Identifying both as Hispanic/Latino and as a part of the LGBTQ community, Chris Martinez is an evident fit for Varnum's Diversity and Inclusion Advisory Council. As its newest member, Martinez will provide vital insights from both his personal experience and role in leadership development at the YMCA.
Rapid Growth: When was the Varnum Diversity and Inclusion Advisory Council
role first brought to your attention?
CM: I had the pleasure of meeting with Varnum partner, Luis Avila, over lunch. He shared with me the work Varnum was involved in regarding diversity and inclusion. To be honest, it was quite inspiring to hear Luis talk about the commitment and passion the firm has in regard to this work. Unlike many non-profits that feel they have an obligation to pursue this work, Varnum isn’t compelled to do so. Instead, they have made the choice to embark on this work because it is the right thing to do. It spoke volumes to me that Varnum isn’t solely profit-driven. Rather, the firm realizes that by ensuring doors are open to all, they are truly making a difference for the entire community.
RG: Given your experience, what value do you wish to bring to the council?
CM: As someone who identifies both as Hispanic/Latino and as a part of the LGBTQ community, I have always known the importance of making sure there was room at the table for everyone. I also work for an organization with the words “for all” in its mission statement. In the last three YMCA
s I worked for (NC, VA, and now MI), I have been tasked with providing high-level leadership in regards to building a culture of diversity, inclusion, equity, and global strategies. I have also served our national office (YMCA of the USA in Chicago) through leading and serving on National Employee Resource Groups and serving on the National Diversity & Inclusion Leadership Council. Lastly, I am dedicated to this work and ensuring access for all.
RG: Within the legal industry, what diversity and inclusion issues are most frequently considered?
CM: Unfortunately, discrimination is one that pops up quite frequently. These issues most frequently center around race, age, gender, ability, and sexual orientation.
RG: Why do you think this is such an important topic for Grand Rapids businesses to be discussing?
CM: This question would require a lengthy essay. In short, when your business looks like the communities it serves, you increase your opportunity to grow your customer base. Imagine someone who only speaks Spanish wanting to utilize your services but there is no one on hand to serve them. You may lose that business and the potential customer may not be able to offer your company that extremely valuable word-of-mouth advertising.
For the YMCA and other non-profits, we rely heavily on fundraising efforts. There are many minority-owned companies and individuals that may have a high-capacity to give, but if they don’t feel welcome or engaged, they may not choose to write that check. Lastly, it’s the right thing to do. We have an amazing community here in West Michigan and having a diverse population makes a richer experience for all of us. As Grand Rapids works to build fewer walls and more bridges, our city will continue to be seen as welcoming, with opportunities increasing and businesses growing and thriving as a result.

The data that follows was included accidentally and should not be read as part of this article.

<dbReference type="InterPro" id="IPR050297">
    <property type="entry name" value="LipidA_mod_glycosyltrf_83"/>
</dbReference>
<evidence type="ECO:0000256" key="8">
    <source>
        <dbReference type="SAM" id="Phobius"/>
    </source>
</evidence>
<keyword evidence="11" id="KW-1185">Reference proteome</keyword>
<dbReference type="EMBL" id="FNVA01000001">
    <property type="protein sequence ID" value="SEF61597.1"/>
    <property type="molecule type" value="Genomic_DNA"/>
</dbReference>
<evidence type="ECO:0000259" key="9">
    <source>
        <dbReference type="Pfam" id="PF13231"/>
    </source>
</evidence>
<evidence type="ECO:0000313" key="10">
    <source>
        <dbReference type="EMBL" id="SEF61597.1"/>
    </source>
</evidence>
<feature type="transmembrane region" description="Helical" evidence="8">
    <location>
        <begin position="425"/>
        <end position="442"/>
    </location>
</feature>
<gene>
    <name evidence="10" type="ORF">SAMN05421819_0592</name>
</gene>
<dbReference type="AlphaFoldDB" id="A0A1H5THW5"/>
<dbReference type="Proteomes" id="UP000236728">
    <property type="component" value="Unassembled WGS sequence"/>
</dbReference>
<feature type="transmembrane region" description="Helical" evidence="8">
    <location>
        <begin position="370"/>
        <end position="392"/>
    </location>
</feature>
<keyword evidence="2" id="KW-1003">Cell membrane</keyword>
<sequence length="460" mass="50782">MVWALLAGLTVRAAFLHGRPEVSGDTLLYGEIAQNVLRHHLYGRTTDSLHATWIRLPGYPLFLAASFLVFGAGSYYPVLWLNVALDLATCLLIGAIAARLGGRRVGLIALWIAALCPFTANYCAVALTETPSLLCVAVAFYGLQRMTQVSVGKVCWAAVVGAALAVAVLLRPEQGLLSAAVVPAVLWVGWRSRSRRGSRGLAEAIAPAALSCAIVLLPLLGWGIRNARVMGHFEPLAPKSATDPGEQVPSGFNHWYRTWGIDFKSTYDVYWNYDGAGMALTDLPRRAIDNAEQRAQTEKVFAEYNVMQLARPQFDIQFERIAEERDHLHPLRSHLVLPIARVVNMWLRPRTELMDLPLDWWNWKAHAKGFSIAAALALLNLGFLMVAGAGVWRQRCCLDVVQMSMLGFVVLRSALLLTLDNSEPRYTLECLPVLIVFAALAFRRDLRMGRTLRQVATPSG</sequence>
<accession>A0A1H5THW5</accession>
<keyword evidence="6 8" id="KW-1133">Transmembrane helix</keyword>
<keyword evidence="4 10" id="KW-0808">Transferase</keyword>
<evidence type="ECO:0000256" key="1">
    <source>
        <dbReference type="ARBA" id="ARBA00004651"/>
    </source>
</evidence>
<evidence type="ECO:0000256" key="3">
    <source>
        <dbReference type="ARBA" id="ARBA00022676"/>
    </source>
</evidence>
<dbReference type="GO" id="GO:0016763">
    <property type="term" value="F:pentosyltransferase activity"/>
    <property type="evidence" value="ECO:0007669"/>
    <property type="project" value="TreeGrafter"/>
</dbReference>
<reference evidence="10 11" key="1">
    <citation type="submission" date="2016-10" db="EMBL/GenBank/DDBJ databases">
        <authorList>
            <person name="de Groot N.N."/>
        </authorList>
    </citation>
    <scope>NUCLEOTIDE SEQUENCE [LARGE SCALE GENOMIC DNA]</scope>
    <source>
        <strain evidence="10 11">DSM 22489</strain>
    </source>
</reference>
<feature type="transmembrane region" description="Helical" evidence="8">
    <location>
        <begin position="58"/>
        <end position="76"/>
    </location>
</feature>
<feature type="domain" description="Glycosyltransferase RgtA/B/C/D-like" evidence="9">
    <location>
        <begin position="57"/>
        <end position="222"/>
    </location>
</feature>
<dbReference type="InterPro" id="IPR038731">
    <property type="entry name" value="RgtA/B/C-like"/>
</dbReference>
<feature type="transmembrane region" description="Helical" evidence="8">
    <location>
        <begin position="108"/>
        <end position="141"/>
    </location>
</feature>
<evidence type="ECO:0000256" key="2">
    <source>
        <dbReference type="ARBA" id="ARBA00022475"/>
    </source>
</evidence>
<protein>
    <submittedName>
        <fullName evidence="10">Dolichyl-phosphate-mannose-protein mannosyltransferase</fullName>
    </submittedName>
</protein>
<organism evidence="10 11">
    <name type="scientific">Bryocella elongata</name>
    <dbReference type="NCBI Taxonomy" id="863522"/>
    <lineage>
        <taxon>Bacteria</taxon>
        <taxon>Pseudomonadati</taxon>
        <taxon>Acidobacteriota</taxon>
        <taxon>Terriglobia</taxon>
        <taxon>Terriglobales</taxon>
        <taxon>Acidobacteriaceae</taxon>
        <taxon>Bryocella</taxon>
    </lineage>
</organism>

RG: With limited bandwidth and resources, how do you recommend that smaller organizations implement diversity and inclusion efforts?
CM: How do you eat an elephant? One bite at a time. This work can seem daunting. Smaller organizations must realize that this can be done slowly, one step at a time. It can be frustrating, especially when you just want to get out there and change the world. Even the YMCA in 50 states and over 120 countries across the globe had to start somewhere. A starting point can be something as simple making sure any forms or brochures you have available to customers are translated into Spanish or another language that is common in your community. It could be something as simple as a multicultural potluck where all staff members bring a traditional family recipe to share.
There are also a number of free or low-cost trainings available where you can learn more about diversity and inclusion. I’m also willing to work with these, or larger, companies to discuss possible training options that the YMCA already provides (and could be made available to the larger community).
RG: In what areas do you see Grand Rapids thriving when it comes to diversity and inclusion? What about failing?
CM: I think there is definitely some movement in regard to pockets of individuals or organizations that “get it.” I think of Lakeshore Ethnic Diversity Alliance
(LEDA). LEDA is serving as a beacon of hope to marginalized communities. I had the opportunity to attend their last conference, the largest in its history, and had exposure to experts in regard to many different areas of diversity and inclusion. As far as thriving, it’s organizations like LEDA that are paving the path.
I don’t necessarily think Grand Rapids is failing in any particular area. I just believe we are in the early stages of an evolution that will continue to gain traction. Since arriving in Grand Rapids, I have had the opportunity to volunteer at the Grand Rapids Pride Center
and for the West Michigan Hispanic/Latino Health 5K walk/run
. I would love to see more individuals and organizations realize the importance of these community development opportunities and volunteer or financially support.
Jenna K. Morton is the RapidChat correspondent for Rapid Growth Media.